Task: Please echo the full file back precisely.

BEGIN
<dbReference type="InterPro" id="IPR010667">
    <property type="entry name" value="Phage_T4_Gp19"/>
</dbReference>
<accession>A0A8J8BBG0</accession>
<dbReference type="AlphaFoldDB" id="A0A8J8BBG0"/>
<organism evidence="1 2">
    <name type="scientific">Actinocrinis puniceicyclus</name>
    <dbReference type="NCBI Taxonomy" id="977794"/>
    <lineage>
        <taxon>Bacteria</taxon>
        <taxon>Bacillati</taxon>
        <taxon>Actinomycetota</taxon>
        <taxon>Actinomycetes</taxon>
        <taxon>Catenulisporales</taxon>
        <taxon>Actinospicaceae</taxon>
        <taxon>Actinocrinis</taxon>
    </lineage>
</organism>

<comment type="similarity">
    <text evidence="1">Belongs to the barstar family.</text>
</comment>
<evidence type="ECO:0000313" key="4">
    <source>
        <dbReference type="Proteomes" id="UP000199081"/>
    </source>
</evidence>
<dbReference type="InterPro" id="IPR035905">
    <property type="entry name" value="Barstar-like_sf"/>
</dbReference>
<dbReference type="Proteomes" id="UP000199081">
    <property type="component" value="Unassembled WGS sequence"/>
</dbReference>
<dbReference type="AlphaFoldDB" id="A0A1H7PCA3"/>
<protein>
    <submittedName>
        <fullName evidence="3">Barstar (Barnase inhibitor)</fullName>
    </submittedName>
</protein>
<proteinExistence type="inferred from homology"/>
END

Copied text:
<dbReference type="InterPro" id="IPR010667">
    <property type="entry name" value="Phage_T4_Gp19"/>
</dbReference>
<accession>A0A8J8BBG0</accession>
<dbReference type="AlphaFoldDB" id="A0A8J8BBG0"/>
<organism evidence="1 2">
    <name type="scientific">Actinocrinis puniceicyclus</name>
    <dbReference type="NCBI Taxonomy" id="977794"/>
    <lineage>
        <taxon>Bacteria</taxon>
        <taxon>Bacillati</taxon>
        <taxon>Actinomycetota</taxon>
        <taxon>Actinomycetes</taxon>
        <taxon>Catenulisporales</taxon>
        <taxon>Actinospicaceae</taxon>
        <taxon>Actinocrinis</taxon>
    </lineage>
</organism>

<comment type="similarity">
    <text evidence="1">Belongs to the barstar family.</text>
</comment>
<evidence type="ECO:0000313" key="4">
    <source>
        <dbReference type="Proteomes" id="UP000199081"/>
    </source>
</evidence>
<dbReference type="InterPro" id="IPR035905">
    <property type="entry name" value="Barstar-like_sf"/>
</dbReference>
<dbReference type="Proteomes" id="UP000199081">
    <property type="component" value="Unassembled WGS sequence"/>
</dbReference>
<dbReference type="AlphaFoldDB" id="A0A1H7PCA3"/>
<protein>
    <submittedName>
        <fullName evidence="3">Barstar (Barnase inhibitor)</fullName>
    </submittedName>
</protein>
<proteinExistence type="inferred from homology"/>